The brainchild of Luke Dale Roberts, The Sunday PotLuck Club brunch is a guaranteed great time. Begin with a DIY Bloody Mary, or move straight along to the bottomless bubbles, while the Asian-influenced tapas menu rolls out before you in wave after delicious wave. Favourites include the Arnold Bennetts, and Fish Tacos, but the menu does change from time to time, so expect new and fun things with each visit. There is live jazz too, so settle into the swing, while enjoying the incredible views of the city below.
Brunch is offered from 11 am on Sundays only. Booking is required.
3. The American-Style One: Mulberry & Prince
The interior of this city gem may be minimalist, but they certainly max out when it comes to Brunch. Mulberry and Prince is a New-York inspired spot, with bottomless mimosas and dishes that are off the wall kind of indulgent. Indeed, if you have ever had a hankering for red velvet chicken and waffles, they have them, along with other treats like butter grits, a three-cheese omelet, maple-glazed bacon, and loads of fries.
Brunch is served on Saturdays and Sundays from 10 am – 2 pm. Booking is a must.
4. The Moody One: Mink & Trout
If a Beef Burger sounds just as appealing as say a Kippers with Scrambled eggs at 11 am, then Mink and Trout is your spot. This emerald, marble, and the exposed brick interior is as sophisticated as their brunch offering, which covers the spectrum of breakfast and lunch very well indeed. They are particularly well-known for their curries, so do not pass on that. Add a side of the triple cooked thick-cut fries and thank us later. They also offer bottomless bubbles, though the wine list might pique your interest just as much.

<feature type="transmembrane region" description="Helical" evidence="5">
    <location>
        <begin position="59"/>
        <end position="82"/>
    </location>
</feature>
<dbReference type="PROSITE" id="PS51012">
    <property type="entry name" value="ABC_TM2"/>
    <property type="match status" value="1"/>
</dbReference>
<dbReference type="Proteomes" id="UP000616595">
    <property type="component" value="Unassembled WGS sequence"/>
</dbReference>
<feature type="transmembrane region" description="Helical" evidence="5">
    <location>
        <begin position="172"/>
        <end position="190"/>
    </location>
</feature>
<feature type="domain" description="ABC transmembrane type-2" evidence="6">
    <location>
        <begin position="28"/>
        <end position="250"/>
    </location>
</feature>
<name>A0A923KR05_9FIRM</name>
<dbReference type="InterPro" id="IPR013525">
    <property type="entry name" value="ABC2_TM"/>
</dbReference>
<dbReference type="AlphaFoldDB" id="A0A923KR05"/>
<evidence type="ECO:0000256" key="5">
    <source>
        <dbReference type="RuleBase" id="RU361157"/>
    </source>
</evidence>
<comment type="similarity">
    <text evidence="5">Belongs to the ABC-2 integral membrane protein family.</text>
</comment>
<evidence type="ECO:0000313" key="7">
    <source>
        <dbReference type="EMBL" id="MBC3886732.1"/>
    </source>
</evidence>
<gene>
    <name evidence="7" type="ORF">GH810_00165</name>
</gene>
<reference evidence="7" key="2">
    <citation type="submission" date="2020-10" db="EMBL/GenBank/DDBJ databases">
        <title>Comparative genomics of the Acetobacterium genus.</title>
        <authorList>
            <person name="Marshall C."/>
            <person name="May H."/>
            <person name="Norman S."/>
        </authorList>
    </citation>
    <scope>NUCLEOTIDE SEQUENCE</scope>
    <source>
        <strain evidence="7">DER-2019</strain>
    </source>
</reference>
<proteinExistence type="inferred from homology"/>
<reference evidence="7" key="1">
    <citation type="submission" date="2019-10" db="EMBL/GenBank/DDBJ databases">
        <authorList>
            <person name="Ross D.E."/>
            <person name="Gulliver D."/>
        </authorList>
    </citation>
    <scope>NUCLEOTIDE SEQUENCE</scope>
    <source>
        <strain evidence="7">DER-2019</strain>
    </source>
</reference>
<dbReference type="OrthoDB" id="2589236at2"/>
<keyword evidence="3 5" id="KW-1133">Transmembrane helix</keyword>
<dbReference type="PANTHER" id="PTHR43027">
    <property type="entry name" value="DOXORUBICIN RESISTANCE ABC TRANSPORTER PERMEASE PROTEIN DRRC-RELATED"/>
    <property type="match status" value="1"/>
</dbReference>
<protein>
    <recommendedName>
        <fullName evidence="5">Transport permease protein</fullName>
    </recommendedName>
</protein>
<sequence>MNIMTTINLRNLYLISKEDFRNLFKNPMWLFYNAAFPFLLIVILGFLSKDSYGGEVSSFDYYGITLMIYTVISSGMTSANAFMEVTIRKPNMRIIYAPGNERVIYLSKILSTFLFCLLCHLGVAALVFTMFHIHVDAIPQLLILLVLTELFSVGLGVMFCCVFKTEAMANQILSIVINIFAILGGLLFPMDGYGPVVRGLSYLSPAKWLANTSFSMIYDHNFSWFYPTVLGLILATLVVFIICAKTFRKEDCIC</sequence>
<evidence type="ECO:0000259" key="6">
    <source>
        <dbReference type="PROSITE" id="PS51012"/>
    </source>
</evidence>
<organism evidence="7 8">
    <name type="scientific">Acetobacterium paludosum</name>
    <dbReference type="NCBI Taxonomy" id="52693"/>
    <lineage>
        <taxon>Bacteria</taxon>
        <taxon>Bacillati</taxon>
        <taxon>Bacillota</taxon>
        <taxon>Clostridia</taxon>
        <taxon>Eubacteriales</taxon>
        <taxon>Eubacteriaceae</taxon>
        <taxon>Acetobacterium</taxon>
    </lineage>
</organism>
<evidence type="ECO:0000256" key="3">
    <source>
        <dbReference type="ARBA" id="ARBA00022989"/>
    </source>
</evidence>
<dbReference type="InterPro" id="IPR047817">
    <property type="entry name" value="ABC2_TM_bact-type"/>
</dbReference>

Brunch is served on Saturdays and Sundays, from 9 am – 4 pm. Booking required.
5. The Casual One: Clarke’s
The cool kids hang out at Clarke’s – a fun favourite of Bree Street in Cape Town. Here, you can enjoy comfort food with serious flavour, and mimosas for R25 a pop! Begin with a Grapefruit Brulee, and then tuck into hearty portions of Hash Eggs with cauliflower, Huevos Rancheros, or the French Toast (stuffed with Nutella and laced with honey and bourbon bananas). They are also vegan-friendly, so no need to shy away if you do not eat meat. The diner-atmosphere is bustling and busy, so dress down, and grab a seat wherever you see one.
Breakfast is served all day, Mondays through to Sundays, so it is quite alright to come a bit later.
6. The Wine Farm One: Bistro Sixteen82
If you are eager to head out to the Constantia Winelands, line your stomachs with a delectable breakfast/brunch at Steenberg’s Bistro Sixteen82. Adjacent to the winery, the modern space is striking to behold, and exudes both an opulence and contemporary feel; the open interior spilling out onto manicured lawns fringed with fynbos and reflective pools where children love to play. Order the Eggs Benedict (served with a thick slice of bacon that is more like gammon), or the Eggs Royale (with rainbow trout). Do not forget about the bubbles! They make some of the very best in South Africa, so having a glass (or two) is encouraged.
Breakfast is served Monday to Sunday, but only from 9-11 am, so move fast, or make a booking for breakfast and lunch, with a spot of wine-tasting in between.
Blog post by Tarah Darge